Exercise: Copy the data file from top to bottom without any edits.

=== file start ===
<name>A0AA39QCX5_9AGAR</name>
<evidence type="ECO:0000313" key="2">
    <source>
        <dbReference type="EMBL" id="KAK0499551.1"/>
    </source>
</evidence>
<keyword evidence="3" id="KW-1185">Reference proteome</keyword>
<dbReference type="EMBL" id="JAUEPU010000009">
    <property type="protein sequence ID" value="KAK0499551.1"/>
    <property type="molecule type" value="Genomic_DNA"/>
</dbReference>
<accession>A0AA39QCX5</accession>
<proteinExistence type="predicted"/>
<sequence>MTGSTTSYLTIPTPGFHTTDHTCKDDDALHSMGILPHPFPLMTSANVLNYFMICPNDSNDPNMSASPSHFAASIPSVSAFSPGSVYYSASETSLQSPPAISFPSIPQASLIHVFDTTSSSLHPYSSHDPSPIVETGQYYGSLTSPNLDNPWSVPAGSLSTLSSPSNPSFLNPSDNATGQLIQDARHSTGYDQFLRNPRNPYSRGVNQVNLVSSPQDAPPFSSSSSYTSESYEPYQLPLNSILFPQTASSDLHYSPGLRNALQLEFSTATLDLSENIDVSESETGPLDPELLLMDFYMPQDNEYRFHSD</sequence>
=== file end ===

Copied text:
<name>A0AA39QCX5_9AGAR</name>
<evidence type="ECO:0000313" key="2">
    <source>
        <dbReference type="EMBL" id="KAK0499551.1"/>
    </source>
</evidence>
<keyword evidence="3" id="KW-1185">Reference proteome</keyword>
<dbReference type="EMBL" id="JAUEPU010000009">
    <property type="protein sequence ID" value="KAK0499551.1"/>
    <property type="molecule type" value="Genomic_DNA"/>
</dbReference>
<accession>A0AA39QCX5</accession>
<proteinExistence type="predicted"/>
<sequence>MTGSTTSYLTIPTPGFHTTDHTCKDDDALHSMGILPHPFPLMTSANVLNYFMICPNDSNDPNMSASPSHFAASIPSVSAFSPGSVYYSASETSLQSPPAISFPSIPQASLIHVFDTTSSSLHPYSSHDPSPIVETGQYYGSLTSPNLDNPWSVPAGSLSTLSSPSNPSFLNPSDNATGQLIQDARHSTGYDQFLRNPRNPYSRGVNQVNLVSSPQDAPPFSSSSSYTSESYEPYQLPLNSILFPQTASSDLHYSPGLRNALQLEFSTATLDLSENIDVSESETGPLDPELLLMDFYMPQDNEYRFHSD</sequence>